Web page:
• Ghost Hunters: "Ghost of Buffalo Bill" - Another celebrity guest ghost hunter in this one. The Buffalo Bill Museum looks kind of fun. The discovery of high EMF fields makes TAPS say, "there may be nothing here" but would make the Ghost Lab people say, "Oh, fuel for hunting!" That's one of the differences between the two groups. I'd be interested to hear if the activity slows or ceases when those towers are taken out. The second place, in Georgia, was a nicely spooky house. But it's old and therefore very creaky. The TV problem sounds like you need an electrician, not Ghost Hunters... amusingly, they agreed with me.
  • Heroes: "Once Upon a Time in Texas" - Poor Hiro. Even when he succeeds he fails. I really really hate the circus guy. Even more now. I'm not sure what to make of Bennett's little rendezvous.
  • Numb3rs: "Shadow Markets" - What an incredibly idiotic hacker dude. I mean, I know some of them aren't exactly saavy about the world, but that is a little beyond the pale. Wow. This one never felt resolved because enough of the action happened off-screen while we focused on nerd-boy. Alan's new boss is a hoot.
  • Sarah Jane Adventures: "The Wedding of Sarah Jane Smith" - Not feeling it. Sorry. No chemistry at all between Sarah Jane and Peter. If I'd felt a little chemistry, I would've bought the story as a whole, but there was nothing there on screen. Nice to see the Doctor, and nice to see Rani and Clyde's response to him. But the story fell flat for me because of that utter lack of on-screen chemistry.

Here are reviews of the DCBS comic book shipment that arrived this week, of books originally released October 21st and 28th:
  • Blackest Night: Superman #3 - Zombies. As my hubby pointed out, regular and Marvel Zombies go for the brain. DC Zombies go for the heart. Will Image or Dark Horse Zombies go after courage? And I wonder, do some zombies just want to go home?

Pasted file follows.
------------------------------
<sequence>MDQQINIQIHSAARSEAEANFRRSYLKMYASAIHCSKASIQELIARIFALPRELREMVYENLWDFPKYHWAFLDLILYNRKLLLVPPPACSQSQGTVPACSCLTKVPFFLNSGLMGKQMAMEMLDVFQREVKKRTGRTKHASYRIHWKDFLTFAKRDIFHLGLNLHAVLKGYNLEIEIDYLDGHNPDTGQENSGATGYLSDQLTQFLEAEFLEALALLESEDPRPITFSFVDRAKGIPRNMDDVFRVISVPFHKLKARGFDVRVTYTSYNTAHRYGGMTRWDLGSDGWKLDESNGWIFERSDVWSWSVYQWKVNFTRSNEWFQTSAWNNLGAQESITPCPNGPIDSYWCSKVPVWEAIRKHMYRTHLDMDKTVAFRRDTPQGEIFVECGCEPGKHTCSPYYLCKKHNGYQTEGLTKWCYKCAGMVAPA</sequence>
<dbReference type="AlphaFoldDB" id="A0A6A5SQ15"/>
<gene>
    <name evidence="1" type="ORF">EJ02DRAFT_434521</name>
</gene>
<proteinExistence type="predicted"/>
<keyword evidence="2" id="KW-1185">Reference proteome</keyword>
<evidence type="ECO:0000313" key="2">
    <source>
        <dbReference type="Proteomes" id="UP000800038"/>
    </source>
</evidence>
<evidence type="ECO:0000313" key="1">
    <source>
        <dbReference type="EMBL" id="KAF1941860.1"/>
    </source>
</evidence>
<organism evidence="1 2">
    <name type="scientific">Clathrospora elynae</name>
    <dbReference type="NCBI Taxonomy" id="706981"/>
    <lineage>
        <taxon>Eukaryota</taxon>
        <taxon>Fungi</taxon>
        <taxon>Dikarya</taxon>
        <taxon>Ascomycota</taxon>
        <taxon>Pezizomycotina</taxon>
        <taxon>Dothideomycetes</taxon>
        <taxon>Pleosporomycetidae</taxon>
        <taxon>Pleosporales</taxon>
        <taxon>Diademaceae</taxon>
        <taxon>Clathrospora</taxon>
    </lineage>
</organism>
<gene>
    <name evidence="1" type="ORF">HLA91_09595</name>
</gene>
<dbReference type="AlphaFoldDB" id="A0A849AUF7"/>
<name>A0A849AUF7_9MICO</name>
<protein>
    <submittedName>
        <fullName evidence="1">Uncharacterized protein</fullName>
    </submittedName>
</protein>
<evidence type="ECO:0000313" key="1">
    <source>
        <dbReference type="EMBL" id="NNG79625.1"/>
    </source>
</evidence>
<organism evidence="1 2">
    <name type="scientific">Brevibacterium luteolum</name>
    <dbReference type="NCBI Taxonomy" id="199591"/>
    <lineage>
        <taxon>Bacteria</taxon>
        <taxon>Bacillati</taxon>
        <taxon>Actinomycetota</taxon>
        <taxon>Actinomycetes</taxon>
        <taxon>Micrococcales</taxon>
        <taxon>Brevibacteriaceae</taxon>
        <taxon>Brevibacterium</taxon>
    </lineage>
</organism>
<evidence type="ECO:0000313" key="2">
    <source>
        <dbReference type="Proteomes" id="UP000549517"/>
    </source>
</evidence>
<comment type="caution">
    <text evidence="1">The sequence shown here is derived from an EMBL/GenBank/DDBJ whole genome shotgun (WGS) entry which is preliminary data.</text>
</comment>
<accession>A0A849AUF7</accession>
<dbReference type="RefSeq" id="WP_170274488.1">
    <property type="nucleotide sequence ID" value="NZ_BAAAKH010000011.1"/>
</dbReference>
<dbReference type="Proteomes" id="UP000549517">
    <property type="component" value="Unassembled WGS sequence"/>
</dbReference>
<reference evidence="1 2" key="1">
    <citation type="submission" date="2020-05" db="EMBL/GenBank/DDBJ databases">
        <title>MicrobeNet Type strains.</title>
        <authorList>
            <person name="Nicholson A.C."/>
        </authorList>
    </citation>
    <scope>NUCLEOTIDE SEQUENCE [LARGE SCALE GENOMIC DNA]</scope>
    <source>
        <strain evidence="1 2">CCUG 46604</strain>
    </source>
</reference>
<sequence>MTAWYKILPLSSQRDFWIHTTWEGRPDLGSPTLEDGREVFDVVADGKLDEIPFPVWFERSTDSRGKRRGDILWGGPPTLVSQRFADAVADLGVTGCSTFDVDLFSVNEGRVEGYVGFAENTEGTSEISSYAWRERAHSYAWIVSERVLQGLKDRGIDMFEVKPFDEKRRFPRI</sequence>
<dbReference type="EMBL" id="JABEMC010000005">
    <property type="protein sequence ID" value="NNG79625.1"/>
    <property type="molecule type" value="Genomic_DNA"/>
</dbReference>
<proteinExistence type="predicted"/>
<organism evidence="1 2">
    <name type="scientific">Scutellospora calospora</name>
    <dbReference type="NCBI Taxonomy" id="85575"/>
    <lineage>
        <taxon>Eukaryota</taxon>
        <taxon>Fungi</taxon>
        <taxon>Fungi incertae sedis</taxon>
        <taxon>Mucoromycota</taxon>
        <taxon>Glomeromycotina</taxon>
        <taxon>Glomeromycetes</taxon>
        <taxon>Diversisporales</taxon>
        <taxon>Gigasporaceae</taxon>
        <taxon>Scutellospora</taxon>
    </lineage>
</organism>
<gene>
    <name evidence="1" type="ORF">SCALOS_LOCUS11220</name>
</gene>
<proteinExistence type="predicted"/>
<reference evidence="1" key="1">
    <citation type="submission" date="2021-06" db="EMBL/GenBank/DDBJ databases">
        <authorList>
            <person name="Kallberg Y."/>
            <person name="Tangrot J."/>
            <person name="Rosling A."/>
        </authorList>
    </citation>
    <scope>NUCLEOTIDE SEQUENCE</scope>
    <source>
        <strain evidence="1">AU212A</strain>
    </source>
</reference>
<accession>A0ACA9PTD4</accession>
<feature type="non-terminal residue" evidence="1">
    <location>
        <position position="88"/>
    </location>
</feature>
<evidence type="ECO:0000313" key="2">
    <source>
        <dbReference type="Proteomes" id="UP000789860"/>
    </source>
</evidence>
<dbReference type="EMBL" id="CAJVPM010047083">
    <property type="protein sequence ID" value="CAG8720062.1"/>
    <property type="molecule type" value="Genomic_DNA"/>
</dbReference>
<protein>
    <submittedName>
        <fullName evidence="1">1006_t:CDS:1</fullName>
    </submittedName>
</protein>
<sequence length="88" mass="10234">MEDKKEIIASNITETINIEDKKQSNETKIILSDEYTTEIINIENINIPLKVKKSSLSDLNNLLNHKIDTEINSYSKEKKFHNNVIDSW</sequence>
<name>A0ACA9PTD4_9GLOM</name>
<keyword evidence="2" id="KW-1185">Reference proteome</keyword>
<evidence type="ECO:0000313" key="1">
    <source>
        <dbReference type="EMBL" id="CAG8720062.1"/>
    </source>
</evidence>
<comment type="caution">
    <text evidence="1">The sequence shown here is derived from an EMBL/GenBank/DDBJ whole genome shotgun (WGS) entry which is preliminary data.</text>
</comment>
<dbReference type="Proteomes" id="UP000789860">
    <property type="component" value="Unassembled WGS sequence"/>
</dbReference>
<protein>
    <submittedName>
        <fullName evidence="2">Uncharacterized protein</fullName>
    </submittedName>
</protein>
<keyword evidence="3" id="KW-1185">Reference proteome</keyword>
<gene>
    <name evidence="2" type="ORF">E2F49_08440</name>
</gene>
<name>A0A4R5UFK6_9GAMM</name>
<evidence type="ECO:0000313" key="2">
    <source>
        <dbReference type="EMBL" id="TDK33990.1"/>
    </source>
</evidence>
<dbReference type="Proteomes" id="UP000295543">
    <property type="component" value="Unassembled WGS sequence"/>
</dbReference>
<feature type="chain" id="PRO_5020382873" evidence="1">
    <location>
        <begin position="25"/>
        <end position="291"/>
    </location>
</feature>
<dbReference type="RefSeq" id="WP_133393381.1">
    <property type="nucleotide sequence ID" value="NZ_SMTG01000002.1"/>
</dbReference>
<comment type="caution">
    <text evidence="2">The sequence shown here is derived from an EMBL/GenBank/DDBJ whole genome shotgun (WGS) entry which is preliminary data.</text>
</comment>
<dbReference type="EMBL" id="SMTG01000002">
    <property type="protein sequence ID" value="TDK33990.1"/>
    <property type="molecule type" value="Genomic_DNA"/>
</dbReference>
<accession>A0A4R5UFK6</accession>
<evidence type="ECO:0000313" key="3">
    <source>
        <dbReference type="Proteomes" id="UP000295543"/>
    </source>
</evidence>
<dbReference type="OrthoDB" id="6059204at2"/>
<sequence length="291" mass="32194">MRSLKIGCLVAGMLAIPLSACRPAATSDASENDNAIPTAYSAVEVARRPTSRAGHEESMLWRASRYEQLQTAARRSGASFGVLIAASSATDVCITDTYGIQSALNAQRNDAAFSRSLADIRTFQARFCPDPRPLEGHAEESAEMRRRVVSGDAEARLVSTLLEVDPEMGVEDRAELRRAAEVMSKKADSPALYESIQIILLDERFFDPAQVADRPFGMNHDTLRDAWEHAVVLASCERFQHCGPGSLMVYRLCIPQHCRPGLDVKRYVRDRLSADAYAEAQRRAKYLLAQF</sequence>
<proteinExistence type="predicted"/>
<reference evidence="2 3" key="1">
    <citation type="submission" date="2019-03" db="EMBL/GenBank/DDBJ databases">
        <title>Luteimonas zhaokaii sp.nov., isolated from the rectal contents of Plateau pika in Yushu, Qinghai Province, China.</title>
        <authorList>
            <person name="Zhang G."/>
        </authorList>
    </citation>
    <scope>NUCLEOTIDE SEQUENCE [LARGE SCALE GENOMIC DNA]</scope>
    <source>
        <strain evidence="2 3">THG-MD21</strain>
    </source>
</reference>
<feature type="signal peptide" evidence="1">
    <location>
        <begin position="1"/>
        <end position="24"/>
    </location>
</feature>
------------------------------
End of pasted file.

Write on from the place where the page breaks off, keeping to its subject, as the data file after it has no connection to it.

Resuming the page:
• Justice League of America #38 - Detroit League rejects and DC Zombies. *sigh*
  • JSA vs Kobra #5 - Not really sure what is going on in this one, but it's not too bad.
  • DCU Halloween Special 2009 - Standard mixed quality anthology. I'm actually less impressed overall in this one. Still, it was nice to see Aquagirl named as one of the most powerful Titans by Wonder Woman. Needs more Aquaman.
  • Tiny Titans #21 - Yay! Mera! Soapy sudsy ocean! Yay!

  • Blackest Night #4 - Yay Mera! Kick butt and take names! Yay! And AquaZombie appears as well, *yawn*. I liked the appearance of Scarecrow.
  • Blackest Night: Titans #3 - TulaZombie and GarthZombie double-teaming Victor? I lost track of TulaZombie in the fight, but I see GarthZombie escaped to fight another day. I'm amused by the redesign of GarthZombie's scar and uniform.
  • Green Lantern #47 - More cosmic zombie adventures. Trying to care. Failing.
  • Justice Society of America #32 - Stretching out the Mr Terrific tale for another issue? I like the bounty listing showing the members of the JSA.
  • Batman: The Brave and the Bold #10 - This is such a fun book. I love the reaction of Green Arrow to Batman's, er, problem. Good thing Atom was there.